There is an overgrown, everyday hill north of Naples known today as Cuma. It’s legendary in every sense.
We went in search of it on an early morning in late February my mind as empty as a brand new bucket.
I had no idea, as we pulled up beside a low building at a confusingly signposted intersection, that what we were looking for was the base from which the Greeks set off to found Naples and to colonise other parts.
I knew none of this.
All I had a vague idea about, as we navigated the bumpy road, surrounded now by fields and sudden strips of bamboo, was that the Sibyl and her cave were connected with Cuma, and that was what caught my imagination.
I, as perhaps many others and as intended by Ancient Rome, was confused as to whether the Sibyl was real or a story from the classics. I knew the poet Virgil was involved which suggested fiction, but if she had an actual cave …
It’s not easy to ask these questions when your classical foundations are just a wobbly blob of odysseys and emperors. But … was it true that she had sold three books of her wisdom for the price of nine to the last King of Rome? Did these books contain sage teachings that helped lay the foundations for the Republic of Rome? Were they carefully locked away by Tarquinius Superbus and then destroyed by fire? Did she live so long she shrank over centuries to nothing?
We did eventually find the parking place up a slight slope and under some trees. We knew it was right because of the old man in the shadows watching, and because of the small building with the regulation sign listing the forbidden.
From there it was a quiet stroll up a path towards ruins tucked in amongst the shadows and rocks. It was still, and damp with dew.
A large stained stone plaque with a Latin inscription led us left towards a dark lampshade of an opening with a deep tunnel beyond.
It was the entrance to the Sibyl’s cave.
We gathered and stared into the tunnel leading to the place of her prophecies and voices. Virgil’s Aeneas had followed her through the very gates of hell … yet we were stuck. We scowled at the small, flimsy gate across the entrance. The mouth behind wafted dark, green damp at us, daring us to step in.
We hesitated … clearly foreigners.
Suddenly a woman appeared.
“No, non è possible. Oggi no.”
Instantly we were determined. We had to get in. Our friends had come all the way from England. “Perché no?”
“Non è possible …”
We were about to have walk away from the home of the great prophetess. We would miss the faintest whispers of her legendary voices … life would roll on and we would never again …
We beseeched and insisted. We tried a small display of Anglo-Saxon foot-stamping.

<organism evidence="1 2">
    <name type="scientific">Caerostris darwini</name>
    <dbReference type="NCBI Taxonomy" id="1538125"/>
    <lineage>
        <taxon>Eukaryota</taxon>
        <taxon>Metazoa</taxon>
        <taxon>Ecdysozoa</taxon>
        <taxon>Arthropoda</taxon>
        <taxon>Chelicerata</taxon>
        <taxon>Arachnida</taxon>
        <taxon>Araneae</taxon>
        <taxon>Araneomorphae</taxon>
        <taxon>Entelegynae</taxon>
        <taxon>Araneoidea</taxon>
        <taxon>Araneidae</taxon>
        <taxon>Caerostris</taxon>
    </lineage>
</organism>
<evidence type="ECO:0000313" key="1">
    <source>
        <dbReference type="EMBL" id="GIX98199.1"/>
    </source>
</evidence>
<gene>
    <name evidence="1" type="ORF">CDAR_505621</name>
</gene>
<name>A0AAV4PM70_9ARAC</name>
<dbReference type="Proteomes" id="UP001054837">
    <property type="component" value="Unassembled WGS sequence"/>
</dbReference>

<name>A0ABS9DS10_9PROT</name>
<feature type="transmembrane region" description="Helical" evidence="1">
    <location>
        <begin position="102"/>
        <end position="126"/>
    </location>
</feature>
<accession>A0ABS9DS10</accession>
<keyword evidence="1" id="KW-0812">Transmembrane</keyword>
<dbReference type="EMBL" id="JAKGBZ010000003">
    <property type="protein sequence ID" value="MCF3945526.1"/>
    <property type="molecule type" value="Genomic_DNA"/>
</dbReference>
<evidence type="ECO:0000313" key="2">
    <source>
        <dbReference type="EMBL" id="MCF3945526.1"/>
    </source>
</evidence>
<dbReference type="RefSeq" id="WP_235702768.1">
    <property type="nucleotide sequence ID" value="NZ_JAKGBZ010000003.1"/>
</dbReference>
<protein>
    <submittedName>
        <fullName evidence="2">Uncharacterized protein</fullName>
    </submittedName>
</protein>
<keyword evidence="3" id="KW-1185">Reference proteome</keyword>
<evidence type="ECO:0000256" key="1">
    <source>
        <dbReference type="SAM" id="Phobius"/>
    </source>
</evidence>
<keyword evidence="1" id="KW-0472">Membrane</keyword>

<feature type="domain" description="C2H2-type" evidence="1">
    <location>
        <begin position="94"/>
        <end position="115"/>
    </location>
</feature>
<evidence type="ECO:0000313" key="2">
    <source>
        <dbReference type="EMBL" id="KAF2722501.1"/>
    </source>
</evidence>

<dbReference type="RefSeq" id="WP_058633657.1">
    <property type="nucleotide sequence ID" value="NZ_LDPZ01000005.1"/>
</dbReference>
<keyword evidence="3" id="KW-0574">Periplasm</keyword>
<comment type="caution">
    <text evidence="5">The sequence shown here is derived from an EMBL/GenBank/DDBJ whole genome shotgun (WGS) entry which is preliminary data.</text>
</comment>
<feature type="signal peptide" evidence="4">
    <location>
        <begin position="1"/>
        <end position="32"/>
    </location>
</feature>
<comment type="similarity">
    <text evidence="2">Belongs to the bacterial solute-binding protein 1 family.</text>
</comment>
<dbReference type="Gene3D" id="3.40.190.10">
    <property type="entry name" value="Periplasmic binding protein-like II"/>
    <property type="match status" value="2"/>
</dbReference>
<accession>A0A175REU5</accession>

The response? A shrug, as old as the rocks we stood on, and then a gesture that waved us on up the hill.
Up the mossy path we huffed and then … around a corner into brilliant sun. A warm stone terrace hung suspended in the blue sky with nothing but trees and the sea below.
Location, location, location – of course the Greeks had stopped here. Of course the Romans had wanted it too. Of course we would survive bypassing the Sibyl’s cave. While she had been stuck down in the damp the citizens above had been building temples to the gods in the sun.
We trailed up through the stones; over worn rutted rocks; around the patchwork footprint of old foundations; and we sat, here and there, just enjoying the peace and the trees, and looking across into the distance on every side.
Around us were ruins – once hustling places of life, of celebrating occasions, of worship. Now rubbed almost to nothing, at ease in the shadows and no longer insistent on their importance.
Occasionally, on the sea view side, there would be a brief flash on the shore line. We saw it first from the terrace, and then again from every level as we climbed up.
By the top of the acropolis the flashes were clearly visible – trotters in training for the Hippodrome in Naples. Trotters … a slim thread of life that pulled us down again.
Down from the top of the acropolis and its fragmented and redesignated temple of Jupiter; and on past the remains of the temple to Diana on the level below, thought to have been positioned to catch the full moon on the 13th of August 21BC.
Then through the warm terrace sun once more, and down again to exit beyond the cold, gloom of the tunnel leading to Sibyl’s Cave.
We gave the lady attendant a wave, a few coins to the quiet man on parking, then turned the car outwards under the crumbling Arco Felice, once grand entrance to Cuma, and now just able to hold its balance across the last traces of the Via Domitiana.
Life as we knew it felt very far away, but we were headed back and at least my bucket now held a very small collection of first hand samples.
The Sibyl, of course, is still shrouded in mystery.
For further information on Cuma try this link to Napoli Unplugged and The Romans on the Bay of Naples: An Archaeological Guide by Lawrence Keppie (published by The History Press)
Copyright Georgie Knaggs & The Phraser 2016